Abstract: Clustering is a fundamental operation in many data science workflows. This talk will approach clustering from the mathematical point of view.
First we will review and compare different clustering methods (e.g. k-means and spectral clustering), with an emphasis on deciding when methods succeed or fail based on understanding their mathematical properties. We will analyze several examples.
This leads naturally to a more theoretical discussion about clustering algorithms. To this end, we will discuss Kleinberg's impossibility theorem, namely his axioms and a sketch of the proof. After explaining some ideas from category theory, we will examine the functorial approach to clustering developed by Carlsson-Memoli. We will compare the functorial approach to Kleinberg's axioms, and the role of density in the functorial approach will emerge.
One of the insights of Carlsson-Memoli is that clustering is the statistical counterpart to taking the connected components of a topological space. We conclude by discussing generalizations of clustering (persistent homology) suggested by this motto.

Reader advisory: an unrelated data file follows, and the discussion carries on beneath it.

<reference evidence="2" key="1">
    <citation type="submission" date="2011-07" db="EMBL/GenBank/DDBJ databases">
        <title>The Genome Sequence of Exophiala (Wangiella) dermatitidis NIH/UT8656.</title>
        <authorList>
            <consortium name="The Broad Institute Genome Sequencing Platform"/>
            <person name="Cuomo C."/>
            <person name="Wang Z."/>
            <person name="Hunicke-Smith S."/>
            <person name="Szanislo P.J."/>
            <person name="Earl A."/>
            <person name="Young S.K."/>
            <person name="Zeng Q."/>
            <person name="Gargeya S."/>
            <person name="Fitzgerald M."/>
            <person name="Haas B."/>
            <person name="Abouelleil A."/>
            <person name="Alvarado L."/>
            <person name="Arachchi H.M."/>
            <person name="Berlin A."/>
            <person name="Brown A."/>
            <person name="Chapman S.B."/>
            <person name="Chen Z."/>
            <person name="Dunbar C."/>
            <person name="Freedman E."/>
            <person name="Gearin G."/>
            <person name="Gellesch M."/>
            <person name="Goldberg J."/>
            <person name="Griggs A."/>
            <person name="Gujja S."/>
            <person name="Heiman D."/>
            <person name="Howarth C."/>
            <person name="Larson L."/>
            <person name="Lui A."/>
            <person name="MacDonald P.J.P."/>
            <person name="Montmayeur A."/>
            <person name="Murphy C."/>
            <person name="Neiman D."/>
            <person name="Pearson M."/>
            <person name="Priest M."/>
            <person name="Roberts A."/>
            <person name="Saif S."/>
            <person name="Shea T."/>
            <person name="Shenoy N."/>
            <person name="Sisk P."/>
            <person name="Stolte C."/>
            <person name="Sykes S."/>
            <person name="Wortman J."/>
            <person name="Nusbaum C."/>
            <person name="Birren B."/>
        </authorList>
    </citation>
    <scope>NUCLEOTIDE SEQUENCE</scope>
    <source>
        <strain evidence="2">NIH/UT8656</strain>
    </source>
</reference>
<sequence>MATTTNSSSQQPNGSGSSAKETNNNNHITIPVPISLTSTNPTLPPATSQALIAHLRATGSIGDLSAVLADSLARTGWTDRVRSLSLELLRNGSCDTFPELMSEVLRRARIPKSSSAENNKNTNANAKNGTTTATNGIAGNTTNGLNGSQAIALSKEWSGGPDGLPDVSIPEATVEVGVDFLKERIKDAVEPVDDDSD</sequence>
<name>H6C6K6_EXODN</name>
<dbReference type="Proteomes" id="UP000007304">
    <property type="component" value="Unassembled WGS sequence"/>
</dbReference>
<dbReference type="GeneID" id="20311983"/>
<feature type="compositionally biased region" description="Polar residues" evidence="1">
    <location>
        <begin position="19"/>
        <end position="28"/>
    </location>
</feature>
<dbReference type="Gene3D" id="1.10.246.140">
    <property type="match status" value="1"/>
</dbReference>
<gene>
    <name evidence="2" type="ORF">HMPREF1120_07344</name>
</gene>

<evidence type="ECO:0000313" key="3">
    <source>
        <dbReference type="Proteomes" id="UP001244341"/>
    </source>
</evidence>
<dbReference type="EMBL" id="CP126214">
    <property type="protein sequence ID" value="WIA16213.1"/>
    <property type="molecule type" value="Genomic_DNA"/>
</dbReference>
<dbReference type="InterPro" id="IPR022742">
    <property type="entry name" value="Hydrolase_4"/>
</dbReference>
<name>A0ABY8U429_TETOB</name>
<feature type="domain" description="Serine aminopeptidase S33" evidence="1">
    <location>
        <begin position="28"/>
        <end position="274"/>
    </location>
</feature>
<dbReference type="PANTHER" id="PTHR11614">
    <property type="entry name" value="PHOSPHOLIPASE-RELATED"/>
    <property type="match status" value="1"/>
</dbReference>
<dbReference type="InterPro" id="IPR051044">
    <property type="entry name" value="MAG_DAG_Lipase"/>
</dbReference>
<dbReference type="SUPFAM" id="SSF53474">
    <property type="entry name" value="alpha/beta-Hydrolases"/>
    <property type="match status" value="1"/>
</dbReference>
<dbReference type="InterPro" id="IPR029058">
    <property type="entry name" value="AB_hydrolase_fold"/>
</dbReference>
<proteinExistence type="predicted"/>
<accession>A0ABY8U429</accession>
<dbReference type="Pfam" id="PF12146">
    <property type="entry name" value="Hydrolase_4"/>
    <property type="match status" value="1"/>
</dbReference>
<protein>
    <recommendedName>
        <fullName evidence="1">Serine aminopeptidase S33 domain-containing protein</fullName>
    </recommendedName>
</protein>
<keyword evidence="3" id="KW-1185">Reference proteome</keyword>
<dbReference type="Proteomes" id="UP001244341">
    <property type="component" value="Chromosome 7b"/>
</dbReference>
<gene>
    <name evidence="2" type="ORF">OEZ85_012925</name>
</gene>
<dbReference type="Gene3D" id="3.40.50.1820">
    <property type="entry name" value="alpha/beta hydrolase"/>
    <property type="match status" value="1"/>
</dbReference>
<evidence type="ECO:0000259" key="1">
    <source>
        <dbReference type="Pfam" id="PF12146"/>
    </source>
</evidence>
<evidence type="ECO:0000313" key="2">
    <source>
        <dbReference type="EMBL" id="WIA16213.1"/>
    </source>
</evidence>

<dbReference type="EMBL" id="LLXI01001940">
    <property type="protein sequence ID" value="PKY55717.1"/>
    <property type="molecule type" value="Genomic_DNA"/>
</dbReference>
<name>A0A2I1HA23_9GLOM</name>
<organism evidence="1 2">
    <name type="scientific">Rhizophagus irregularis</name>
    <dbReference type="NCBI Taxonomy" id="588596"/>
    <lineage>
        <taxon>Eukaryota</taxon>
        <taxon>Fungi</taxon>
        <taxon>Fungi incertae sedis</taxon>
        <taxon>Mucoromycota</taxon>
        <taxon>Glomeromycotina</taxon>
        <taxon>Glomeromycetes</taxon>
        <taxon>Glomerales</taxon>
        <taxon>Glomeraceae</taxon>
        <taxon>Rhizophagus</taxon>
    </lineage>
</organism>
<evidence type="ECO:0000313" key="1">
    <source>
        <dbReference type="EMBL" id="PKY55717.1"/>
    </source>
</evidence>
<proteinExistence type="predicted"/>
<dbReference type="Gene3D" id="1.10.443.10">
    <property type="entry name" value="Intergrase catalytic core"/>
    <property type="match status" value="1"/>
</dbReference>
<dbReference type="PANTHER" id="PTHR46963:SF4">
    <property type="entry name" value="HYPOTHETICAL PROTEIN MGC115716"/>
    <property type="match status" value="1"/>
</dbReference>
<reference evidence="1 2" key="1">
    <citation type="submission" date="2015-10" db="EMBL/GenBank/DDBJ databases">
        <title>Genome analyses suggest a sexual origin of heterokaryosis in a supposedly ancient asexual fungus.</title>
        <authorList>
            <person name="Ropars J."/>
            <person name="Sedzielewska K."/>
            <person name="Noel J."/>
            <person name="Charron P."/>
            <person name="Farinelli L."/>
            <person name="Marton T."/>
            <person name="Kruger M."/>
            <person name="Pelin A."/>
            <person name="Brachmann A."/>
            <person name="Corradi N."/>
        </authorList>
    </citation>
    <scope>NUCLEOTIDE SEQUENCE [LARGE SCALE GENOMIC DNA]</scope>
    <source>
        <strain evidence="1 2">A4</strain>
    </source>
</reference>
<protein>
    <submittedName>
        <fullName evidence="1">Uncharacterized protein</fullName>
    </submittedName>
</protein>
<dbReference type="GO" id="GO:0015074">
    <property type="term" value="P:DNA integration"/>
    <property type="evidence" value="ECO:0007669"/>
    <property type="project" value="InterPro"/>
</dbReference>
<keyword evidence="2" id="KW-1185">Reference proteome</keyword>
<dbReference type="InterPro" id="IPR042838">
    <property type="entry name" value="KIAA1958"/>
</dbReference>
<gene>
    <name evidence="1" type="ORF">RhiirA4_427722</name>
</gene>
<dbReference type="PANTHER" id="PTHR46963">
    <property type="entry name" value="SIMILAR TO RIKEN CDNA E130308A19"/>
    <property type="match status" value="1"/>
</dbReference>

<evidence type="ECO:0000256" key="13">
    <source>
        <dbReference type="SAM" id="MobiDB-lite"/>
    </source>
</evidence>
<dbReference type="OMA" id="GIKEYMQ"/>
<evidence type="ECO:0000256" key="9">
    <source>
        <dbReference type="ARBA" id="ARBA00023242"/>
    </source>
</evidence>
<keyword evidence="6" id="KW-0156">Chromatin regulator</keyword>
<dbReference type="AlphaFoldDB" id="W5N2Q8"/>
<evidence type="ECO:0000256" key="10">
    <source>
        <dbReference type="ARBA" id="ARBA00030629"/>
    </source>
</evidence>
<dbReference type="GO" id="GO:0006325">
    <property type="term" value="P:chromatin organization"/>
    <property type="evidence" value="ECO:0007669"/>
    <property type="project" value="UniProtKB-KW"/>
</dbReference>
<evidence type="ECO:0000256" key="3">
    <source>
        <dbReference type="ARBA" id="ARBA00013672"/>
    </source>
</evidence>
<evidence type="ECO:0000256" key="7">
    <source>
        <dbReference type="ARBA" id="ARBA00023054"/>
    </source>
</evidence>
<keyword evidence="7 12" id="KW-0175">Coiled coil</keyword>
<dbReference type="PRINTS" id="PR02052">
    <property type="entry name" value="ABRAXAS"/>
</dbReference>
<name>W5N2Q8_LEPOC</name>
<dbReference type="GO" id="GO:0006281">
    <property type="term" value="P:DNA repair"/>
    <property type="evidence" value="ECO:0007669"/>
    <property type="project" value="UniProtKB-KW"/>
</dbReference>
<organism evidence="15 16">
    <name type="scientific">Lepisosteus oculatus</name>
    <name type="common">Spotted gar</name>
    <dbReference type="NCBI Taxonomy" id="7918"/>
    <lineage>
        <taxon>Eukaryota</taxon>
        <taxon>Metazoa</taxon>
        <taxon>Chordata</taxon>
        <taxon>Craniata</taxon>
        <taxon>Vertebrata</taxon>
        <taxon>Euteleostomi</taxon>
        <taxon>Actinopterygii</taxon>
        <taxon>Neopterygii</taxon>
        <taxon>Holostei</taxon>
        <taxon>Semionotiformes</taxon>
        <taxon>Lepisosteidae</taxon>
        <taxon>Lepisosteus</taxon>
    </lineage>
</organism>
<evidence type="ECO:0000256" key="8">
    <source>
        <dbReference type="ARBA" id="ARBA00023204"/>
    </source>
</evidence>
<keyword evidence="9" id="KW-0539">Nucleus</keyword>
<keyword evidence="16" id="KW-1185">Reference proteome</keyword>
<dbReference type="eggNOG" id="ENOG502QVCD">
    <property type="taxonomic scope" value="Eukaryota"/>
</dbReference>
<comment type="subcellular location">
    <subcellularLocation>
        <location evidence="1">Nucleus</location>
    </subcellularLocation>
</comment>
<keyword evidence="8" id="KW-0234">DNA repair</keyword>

This talk will be mostly expository. The main hope is that practitioners will be able to better apply and reason about clustering algorithms.
Bio: Joe Ross holds a PhD in mathematics from Columbia University and was a researcher and instructor in pure mathematics, most recently at the University of Southern California. He has worked as a data scientist at machine learning/analytics startups for several years; in his current role at SignalFx, he focuses on a variety of time series problems.